Pantheon I, "The Wanderer and His Shadow"
Pantheon-I have set themselves quite the task in living up to their chosen moniker. Full of majesty and vitriol, they play a brand of epic, progressive black metal that's not unlike fellow Norwegians, Emperor. However, where Emperor was influencing (and participating in) a wave of churchburnings more than a decade ago, Pantheon-I is, for the moment, paradoxically following in the footsteps of their idols.
Make no mistake, these guys are far from diletantes. Their compositions are lush and labrynthine. The drumming, capable of some of the most scathing blasting I've heard. And the riffs, courtesy of ex-1349 guitarist Tjalve, veer from sweeping panoramic themes to panoplies of pulverizing persecution. "Where Angels Burn," is the strongest track (buried in the sixth slot, unfortunately), opening with a riff that's pure archenemy to the most pure archangel. The entire song sounds like white hot embers raining down on paradise. It's captivating in its wanton destruction. Yet, the vocals are painfully Ihsahn-esque. They seem to pine after that definitive scream. That tortured timbre. Even the stress of certain syllables and the plunges in pitch seem ripped right from the book of Emperor. Which is no way to join any pantheon.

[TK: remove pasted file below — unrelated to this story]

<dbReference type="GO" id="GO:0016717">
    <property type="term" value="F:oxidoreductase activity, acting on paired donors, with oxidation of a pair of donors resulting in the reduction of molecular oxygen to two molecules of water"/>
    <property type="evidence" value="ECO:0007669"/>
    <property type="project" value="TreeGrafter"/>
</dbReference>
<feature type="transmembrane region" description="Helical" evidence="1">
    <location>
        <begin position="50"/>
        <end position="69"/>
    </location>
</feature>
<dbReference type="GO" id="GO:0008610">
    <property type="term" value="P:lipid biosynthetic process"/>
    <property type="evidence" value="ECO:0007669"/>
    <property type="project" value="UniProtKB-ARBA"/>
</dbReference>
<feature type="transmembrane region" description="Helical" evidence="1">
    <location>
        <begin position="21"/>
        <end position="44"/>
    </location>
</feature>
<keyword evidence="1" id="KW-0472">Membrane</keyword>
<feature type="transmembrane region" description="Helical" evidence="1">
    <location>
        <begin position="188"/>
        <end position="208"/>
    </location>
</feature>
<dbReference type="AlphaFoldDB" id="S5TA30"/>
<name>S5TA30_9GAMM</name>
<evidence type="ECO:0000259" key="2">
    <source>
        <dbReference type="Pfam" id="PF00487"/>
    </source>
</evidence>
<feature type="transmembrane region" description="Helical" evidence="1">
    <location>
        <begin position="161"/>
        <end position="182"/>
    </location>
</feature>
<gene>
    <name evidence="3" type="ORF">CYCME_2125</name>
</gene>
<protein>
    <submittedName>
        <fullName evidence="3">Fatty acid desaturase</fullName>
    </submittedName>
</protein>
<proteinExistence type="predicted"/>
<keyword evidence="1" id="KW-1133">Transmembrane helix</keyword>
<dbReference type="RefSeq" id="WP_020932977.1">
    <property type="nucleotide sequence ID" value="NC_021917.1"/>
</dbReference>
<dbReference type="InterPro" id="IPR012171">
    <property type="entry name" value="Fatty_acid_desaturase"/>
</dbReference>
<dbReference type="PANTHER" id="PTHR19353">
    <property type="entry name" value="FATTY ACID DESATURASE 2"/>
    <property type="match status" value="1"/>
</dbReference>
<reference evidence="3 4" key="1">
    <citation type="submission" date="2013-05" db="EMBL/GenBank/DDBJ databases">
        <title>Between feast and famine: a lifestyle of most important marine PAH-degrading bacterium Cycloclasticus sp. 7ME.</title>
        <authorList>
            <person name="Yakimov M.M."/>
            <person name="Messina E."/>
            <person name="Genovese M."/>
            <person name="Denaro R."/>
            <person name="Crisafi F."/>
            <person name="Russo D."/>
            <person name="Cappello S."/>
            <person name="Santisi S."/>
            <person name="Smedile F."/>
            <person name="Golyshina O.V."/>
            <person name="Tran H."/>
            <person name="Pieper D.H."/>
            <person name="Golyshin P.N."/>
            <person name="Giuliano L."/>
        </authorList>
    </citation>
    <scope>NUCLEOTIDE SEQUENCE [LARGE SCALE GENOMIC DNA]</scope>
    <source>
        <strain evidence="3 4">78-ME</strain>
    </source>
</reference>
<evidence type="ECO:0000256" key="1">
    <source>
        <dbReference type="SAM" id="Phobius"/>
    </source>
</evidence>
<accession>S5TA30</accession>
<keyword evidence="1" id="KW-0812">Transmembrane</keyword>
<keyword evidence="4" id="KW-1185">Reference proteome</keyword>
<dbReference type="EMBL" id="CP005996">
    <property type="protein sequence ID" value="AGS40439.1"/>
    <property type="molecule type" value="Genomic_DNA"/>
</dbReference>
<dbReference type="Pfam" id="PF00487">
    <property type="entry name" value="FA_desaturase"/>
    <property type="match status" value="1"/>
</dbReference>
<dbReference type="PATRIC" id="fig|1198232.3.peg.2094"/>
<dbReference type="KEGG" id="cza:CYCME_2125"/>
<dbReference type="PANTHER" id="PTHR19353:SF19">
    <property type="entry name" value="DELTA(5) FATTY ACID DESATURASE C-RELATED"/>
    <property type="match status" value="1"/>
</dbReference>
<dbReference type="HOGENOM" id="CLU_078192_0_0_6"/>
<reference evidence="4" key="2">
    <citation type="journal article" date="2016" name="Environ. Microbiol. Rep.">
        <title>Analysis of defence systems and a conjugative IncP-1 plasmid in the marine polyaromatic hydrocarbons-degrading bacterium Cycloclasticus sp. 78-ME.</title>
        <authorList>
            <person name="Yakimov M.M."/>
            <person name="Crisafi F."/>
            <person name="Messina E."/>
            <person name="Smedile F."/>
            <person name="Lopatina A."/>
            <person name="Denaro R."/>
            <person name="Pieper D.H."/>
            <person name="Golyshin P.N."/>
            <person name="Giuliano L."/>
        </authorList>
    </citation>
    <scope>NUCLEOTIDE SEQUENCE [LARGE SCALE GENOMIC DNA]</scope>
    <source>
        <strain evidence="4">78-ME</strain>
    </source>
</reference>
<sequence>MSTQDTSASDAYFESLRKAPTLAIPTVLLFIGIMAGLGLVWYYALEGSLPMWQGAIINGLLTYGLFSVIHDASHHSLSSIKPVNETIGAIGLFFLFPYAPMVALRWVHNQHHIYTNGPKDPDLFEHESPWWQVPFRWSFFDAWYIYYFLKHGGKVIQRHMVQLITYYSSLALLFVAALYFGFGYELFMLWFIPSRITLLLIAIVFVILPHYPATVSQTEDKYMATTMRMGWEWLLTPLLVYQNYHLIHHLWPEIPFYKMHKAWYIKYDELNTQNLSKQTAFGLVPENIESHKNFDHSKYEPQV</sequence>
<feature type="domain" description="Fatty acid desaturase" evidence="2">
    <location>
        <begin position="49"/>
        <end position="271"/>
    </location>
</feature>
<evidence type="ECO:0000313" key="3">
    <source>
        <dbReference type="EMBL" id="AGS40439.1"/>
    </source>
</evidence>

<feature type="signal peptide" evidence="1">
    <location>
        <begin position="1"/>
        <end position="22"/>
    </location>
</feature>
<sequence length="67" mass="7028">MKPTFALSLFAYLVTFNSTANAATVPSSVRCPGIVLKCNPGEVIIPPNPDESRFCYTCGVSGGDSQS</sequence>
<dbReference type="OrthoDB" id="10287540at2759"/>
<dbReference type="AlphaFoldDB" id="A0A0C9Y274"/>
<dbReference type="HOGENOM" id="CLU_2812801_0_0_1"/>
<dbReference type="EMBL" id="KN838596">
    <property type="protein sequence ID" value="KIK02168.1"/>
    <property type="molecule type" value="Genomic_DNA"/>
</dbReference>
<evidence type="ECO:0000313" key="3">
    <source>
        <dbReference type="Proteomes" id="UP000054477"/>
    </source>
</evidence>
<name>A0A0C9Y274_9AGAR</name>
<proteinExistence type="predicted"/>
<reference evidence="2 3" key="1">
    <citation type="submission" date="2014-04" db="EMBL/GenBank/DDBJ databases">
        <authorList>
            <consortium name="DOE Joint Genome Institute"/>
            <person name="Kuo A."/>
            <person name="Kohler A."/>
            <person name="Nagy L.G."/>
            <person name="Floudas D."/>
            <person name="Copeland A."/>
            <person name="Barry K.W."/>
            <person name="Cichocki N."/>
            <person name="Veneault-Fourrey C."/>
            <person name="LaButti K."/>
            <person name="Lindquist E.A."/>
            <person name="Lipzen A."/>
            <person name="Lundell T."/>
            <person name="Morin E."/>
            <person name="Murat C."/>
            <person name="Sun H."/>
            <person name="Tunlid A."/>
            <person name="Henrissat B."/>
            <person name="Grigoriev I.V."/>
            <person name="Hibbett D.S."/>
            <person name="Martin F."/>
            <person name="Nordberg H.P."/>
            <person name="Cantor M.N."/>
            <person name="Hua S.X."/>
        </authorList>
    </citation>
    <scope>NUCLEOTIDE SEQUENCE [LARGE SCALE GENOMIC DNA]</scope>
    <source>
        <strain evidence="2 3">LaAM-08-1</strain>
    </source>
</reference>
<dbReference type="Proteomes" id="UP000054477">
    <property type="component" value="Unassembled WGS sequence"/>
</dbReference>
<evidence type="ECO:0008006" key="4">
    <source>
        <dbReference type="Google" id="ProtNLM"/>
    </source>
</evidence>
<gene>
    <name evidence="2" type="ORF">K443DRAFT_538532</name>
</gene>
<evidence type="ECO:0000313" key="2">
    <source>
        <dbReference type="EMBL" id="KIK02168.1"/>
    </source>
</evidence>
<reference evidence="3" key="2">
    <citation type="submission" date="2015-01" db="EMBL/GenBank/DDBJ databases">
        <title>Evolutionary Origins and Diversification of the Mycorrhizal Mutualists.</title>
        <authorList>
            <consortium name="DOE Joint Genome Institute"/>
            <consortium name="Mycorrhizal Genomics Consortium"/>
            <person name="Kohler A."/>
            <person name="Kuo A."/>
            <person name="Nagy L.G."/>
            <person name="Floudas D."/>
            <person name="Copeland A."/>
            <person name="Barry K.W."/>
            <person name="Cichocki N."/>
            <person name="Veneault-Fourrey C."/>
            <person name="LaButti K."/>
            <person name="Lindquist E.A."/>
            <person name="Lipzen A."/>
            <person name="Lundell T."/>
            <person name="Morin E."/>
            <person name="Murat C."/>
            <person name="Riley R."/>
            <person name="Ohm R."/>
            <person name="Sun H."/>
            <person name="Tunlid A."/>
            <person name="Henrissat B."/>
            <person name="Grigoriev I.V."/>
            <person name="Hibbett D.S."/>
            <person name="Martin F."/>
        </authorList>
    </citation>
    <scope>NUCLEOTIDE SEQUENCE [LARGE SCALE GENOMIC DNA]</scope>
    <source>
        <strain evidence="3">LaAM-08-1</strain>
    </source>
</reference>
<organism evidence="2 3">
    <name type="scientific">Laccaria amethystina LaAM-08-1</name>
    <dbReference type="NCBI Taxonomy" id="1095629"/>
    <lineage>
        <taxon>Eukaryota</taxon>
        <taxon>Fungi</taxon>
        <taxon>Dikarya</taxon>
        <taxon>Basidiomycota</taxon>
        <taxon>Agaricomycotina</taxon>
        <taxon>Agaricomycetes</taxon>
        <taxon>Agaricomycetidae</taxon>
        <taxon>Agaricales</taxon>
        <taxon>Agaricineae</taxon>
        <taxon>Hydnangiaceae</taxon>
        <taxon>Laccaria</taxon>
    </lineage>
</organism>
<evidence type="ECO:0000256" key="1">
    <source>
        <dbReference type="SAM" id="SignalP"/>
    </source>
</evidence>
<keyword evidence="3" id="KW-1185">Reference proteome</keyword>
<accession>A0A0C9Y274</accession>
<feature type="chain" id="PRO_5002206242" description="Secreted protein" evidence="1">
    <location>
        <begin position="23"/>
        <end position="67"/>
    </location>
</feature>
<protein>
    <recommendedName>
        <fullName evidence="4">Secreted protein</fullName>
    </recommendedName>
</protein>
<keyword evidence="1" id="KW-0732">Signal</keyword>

"The Wanderer And His Shadow" is a very good album. The songs are crafted such that there's no reason to skip ahead. Yet, it's missing something. Innovation maybe? Authenticity? Pantheon-I need a fresh angle if they're to find a new shade of black in the ever-saturated abyss.
Where Angels Burn